Inès Longevial‘s paintings transcend self-portraiture. For the French artist, paint is the primary means to transcribe her fleeting emotions, much like one writes down an entry on their phone or in a diary. On view at Almine Rech London, Pourfendue (split in French) comprises of a series of new paintings that she created to reflect on the theme of duality.
Similar to her last show Perchée at Ketabi Bourdet, Longevial took inspiration from the novels of Italian writer and journalist, Italo Calvino. The Cloven Viscount tells the fictional tale of Viscount Medardo of Terralba, a nobleman who was split in two by a cannonball during the Turkish Wars of the 17th century. While one half goes on to live a nefarious life, the other returns to represent virtue, as the two squabble over their love for the same woman.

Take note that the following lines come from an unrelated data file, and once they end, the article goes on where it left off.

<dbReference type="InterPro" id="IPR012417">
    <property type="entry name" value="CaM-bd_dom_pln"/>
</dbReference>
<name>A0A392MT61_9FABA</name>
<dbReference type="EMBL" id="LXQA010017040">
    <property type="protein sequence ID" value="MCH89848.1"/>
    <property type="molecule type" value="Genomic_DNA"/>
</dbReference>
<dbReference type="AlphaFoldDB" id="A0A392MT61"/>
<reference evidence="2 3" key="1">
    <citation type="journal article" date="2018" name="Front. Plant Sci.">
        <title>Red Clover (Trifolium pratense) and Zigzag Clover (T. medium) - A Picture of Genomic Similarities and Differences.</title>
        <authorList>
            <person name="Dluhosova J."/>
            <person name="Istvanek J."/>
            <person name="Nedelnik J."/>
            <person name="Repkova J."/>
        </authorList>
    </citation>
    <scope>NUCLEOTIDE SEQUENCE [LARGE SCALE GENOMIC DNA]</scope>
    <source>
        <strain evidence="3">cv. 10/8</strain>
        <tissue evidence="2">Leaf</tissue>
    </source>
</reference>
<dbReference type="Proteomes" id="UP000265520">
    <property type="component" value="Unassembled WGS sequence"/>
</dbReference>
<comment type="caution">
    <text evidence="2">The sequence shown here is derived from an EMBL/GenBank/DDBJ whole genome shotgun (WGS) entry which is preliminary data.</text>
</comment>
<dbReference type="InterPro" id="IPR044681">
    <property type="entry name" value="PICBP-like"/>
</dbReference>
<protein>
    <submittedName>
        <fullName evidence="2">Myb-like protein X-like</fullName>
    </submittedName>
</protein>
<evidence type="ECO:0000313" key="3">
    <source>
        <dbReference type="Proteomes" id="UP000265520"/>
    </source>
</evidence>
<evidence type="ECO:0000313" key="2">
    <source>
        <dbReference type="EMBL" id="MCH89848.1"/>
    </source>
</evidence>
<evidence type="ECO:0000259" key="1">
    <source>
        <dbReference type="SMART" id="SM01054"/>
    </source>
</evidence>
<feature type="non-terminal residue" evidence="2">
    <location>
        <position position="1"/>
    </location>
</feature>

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If flesh is the element that defines humans, as noted by French novelist Line Papin, then Longevial “captures it, with paint. She tackles the subject and shapes it with colors, shadows, and lights.” Within the exhibition, Medardo’s twin personality is captured through the diametric color choices Longevial renders on canvas, where her paintings ask the viewer: “what are we to do with this body,” Papin adds, “how do we twist it, deform it, transform it, transcend it?”
Pourfendue coincides with the artist’s first monograph, recently published by Rizzoli. For those in London, the exhibition will be on view until December 22.
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